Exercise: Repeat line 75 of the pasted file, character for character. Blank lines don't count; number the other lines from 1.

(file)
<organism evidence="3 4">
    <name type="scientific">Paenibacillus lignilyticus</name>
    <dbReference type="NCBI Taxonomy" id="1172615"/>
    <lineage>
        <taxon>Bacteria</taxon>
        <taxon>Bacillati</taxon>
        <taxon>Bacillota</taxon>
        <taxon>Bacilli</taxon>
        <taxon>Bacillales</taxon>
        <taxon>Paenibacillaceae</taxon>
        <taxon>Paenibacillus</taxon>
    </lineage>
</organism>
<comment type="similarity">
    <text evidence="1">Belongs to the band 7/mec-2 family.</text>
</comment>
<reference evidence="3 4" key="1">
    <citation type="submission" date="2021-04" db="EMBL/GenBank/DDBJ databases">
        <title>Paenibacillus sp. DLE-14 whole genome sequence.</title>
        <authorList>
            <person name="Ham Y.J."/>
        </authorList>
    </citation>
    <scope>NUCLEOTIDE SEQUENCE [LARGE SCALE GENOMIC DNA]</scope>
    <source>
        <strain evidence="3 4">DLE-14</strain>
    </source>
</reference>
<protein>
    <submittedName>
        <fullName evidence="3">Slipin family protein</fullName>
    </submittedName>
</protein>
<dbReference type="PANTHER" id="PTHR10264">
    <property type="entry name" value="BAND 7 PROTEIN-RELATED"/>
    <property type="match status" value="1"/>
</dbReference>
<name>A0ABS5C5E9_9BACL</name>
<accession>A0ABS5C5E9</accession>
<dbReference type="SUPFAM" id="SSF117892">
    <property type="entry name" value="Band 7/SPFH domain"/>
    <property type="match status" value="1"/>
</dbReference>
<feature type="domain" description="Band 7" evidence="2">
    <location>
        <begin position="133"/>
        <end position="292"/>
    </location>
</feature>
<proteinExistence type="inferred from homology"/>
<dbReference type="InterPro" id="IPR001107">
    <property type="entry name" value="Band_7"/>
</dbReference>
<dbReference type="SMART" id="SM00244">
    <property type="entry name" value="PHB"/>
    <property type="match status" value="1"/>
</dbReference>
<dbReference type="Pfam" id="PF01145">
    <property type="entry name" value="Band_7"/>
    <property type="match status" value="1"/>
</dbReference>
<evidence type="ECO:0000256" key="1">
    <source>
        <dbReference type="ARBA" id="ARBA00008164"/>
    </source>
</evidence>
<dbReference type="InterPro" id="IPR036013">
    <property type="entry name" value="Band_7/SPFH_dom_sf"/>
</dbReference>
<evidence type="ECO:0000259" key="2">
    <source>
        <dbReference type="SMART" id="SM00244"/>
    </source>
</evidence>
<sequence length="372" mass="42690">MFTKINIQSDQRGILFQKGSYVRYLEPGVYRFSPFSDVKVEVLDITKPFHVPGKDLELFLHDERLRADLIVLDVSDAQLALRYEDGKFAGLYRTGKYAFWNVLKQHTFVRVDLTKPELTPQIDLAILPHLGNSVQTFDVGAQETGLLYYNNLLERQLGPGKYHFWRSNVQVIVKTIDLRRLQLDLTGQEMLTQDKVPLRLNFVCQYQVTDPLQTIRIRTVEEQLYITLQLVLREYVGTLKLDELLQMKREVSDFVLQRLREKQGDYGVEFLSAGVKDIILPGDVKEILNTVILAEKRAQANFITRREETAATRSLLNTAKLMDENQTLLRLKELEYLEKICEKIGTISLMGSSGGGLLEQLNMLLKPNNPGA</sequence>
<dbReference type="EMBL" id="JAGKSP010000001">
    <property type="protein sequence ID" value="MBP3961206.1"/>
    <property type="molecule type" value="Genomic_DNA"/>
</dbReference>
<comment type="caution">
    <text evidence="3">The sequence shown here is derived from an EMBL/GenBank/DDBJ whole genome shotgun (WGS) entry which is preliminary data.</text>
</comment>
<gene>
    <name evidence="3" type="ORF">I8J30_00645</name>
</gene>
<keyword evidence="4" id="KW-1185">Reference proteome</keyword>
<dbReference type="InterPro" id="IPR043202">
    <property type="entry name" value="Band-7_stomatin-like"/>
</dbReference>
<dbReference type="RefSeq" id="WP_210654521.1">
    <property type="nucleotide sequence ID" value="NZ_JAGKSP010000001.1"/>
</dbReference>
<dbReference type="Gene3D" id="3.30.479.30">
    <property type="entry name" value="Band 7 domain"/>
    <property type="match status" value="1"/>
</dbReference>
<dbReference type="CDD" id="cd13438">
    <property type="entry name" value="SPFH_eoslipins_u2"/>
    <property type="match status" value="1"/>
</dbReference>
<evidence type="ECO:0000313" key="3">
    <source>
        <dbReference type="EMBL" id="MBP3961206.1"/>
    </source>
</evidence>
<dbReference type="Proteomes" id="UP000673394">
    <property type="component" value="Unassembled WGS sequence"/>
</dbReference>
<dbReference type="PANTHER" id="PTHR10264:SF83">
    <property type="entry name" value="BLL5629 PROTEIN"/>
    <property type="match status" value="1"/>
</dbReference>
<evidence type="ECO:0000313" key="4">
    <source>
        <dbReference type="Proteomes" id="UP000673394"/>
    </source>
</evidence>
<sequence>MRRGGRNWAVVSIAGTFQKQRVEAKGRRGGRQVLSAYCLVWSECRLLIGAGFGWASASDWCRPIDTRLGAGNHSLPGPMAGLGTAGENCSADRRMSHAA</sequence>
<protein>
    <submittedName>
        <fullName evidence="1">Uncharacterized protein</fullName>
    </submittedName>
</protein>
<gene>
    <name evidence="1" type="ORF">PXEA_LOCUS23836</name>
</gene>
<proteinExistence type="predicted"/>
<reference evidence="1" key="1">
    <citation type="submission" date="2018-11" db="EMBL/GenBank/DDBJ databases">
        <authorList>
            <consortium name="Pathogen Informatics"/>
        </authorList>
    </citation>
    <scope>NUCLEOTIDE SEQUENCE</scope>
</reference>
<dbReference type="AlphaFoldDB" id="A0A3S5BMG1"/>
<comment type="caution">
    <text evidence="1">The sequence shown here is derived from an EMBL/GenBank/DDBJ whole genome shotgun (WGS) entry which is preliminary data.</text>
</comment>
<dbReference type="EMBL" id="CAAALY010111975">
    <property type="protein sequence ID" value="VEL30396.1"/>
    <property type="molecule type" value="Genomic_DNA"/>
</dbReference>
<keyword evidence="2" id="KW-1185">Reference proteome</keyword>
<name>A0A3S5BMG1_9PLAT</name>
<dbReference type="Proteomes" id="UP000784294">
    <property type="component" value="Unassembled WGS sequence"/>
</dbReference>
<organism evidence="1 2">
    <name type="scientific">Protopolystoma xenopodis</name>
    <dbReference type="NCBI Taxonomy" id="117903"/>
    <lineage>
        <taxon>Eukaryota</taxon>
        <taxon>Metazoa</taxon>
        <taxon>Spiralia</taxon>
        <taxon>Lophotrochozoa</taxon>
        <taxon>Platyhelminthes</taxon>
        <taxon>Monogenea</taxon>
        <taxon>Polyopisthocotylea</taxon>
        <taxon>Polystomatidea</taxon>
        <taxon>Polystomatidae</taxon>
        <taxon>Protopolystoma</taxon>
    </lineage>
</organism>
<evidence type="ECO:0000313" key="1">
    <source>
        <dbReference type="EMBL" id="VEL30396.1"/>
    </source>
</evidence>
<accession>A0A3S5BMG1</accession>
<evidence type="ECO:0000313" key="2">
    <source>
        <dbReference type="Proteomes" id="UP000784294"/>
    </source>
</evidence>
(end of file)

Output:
<sequence length="372" mass="42690">MFTKINIQSDQRGILFQKGSYVRYLEPGVYRFSPFSDVKVEVLDITKPFHVPGKDLELFLHDERLRADLIVLDVSDAQLALRYEDGKFAGLYRTGKYAFWNVLKQHTFVRVDLTKPELTPQIDLAILPHLGNSVQTFDVGAQETGLLYYNNLLERQLGPGKYHFWRSNVQVIVKTIDLRRLQLDLTGQEMLTQDKVPLRLNFVCQYQVTDPLQTIRIRTVEEQLYITLQLVLREYVGTLKLDELLQMKREVSDFVLQRLREKQGDYGVEFLSAGVKDIILPGDVKEILNTVILAEKRAQANFITRREETAATRSLLNTAKLMDENQTLLRLKELEYLEKICEKIGTISLMGSSGGGLLEQLNMLLKPNNPGA</sequence>